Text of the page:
It depends.

According to Cornell Law School,“Trademark law protects a trademark owner’s exclusive right to use a trademark[.highlight-yellow] when use of the mark by another would be likely to cause consumer confusion[.highlight-yellow] as to the source or origin of goods.” So, it is not necessarily trademark infringement for another company to use similar (or even identical) name, logo, or other trademarked device you employ. It’s only infringement if the use of that device would likely cause a consumer to confuse their product with yours.[.tip-wrap][.tip-button][.tip-button][.tip-box][.tip-tri][.tip-tri][.tip-text]You can read more about the "likelihood of confusion" standard, here.[.tip-text][.tip-box][.tip-wrap]

The practical consequences of this are that trademarks become siloed by geography, industry, and marketing channels. Two companies named A-BIRD and/or featuring the same A+bird logo may not be violating each other’s trademarks, if they operate in different regions of the country, if they sell completely different products, and/or if they otherwise market to a completely different set of customers. Case in point: consider how many companies are currently using the name “Delta”.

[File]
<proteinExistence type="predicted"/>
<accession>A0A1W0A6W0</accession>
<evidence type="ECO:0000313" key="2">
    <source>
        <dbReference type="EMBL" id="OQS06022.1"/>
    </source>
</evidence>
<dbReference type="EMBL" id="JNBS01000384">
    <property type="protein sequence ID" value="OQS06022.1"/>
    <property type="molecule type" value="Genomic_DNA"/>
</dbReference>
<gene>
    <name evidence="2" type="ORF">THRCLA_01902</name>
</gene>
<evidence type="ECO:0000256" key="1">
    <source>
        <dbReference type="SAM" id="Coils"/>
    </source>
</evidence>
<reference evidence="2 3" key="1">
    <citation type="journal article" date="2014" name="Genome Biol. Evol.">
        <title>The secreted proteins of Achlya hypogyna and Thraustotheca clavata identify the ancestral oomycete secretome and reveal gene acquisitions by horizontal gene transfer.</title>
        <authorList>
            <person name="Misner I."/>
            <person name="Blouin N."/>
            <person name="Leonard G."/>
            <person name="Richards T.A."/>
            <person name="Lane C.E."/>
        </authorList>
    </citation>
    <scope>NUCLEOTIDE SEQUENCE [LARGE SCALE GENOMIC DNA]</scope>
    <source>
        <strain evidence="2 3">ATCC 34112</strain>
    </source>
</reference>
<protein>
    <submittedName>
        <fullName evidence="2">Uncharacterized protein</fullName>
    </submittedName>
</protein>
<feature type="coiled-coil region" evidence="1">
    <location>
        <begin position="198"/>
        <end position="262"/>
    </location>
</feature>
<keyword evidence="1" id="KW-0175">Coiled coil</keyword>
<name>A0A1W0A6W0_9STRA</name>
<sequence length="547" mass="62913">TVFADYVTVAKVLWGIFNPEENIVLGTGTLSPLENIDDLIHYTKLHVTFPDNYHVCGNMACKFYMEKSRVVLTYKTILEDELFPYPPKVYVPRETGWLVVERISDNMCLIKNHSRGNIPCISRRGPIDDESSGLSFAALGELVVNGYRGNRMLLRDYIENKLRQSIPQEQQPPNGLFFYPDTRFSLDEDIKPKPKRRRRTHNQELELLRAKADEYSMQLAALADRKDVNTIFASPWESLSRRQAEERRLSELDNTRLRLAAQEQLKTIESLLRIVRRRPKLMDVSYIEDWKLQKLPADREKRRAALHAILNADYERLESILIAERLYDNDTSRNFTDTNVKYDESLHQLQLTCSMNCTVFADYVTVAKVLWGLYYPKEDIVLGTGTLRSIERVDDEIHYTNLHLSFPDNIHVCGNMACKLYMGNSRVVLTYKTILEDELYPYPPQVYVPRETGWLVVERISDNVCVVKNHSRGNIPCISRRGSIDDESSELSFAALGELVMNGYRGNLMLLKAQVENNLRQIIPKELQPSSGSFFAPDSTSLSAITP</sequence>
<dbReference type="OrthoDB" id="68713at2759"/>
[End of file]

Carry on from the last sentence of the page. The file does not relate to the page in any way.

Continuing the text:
Ultimately, from a legal standpoint, it’s less important whether anyone on the planet is using a similar trademark device, and far more important to determine whether the device you want to employ (or something similar to it) is being used by a direct competitor, or other local business, or other brand that might be seen by the same audiences you’re marketing to. That’s not to discount the importance of originality. I would never advise a client to knowingly duplicate another entity’s brand devices—not only is that unethical, but it defeats the purpose of branding. Still, the focus should be on telling your story and distinguishing your product from your competitors, not protecting it from every conceivable trademark dispute.

Trademark Best Practices

A few tips to help you avoid trademark issues, as you develop your brand:

  • Begin your branding project with a “discovery” stage that includes surveying the competitive landscape. Familiarize yourself with their marketing and branding materials.
  • Avoid the use of any templated or ready-made elements to represent your brand, especially stock art logos and illustrations.
  • Perform a thorough vetting of any new trademark device (especially your name and logo) before you publish it. Search state and federal trademark databases, local business directories, industry-specific listings, Google, etc. For public-facing brands with a national audience, you may want to hire a trademark search consultant.
  • But above all, hire a good designer! You’re far less likely to infringe on anyone else’s IP (or be the victim of infringement) if your visual communications are a step above the sea of mediocre work out there. [.end-marker][.end-marker]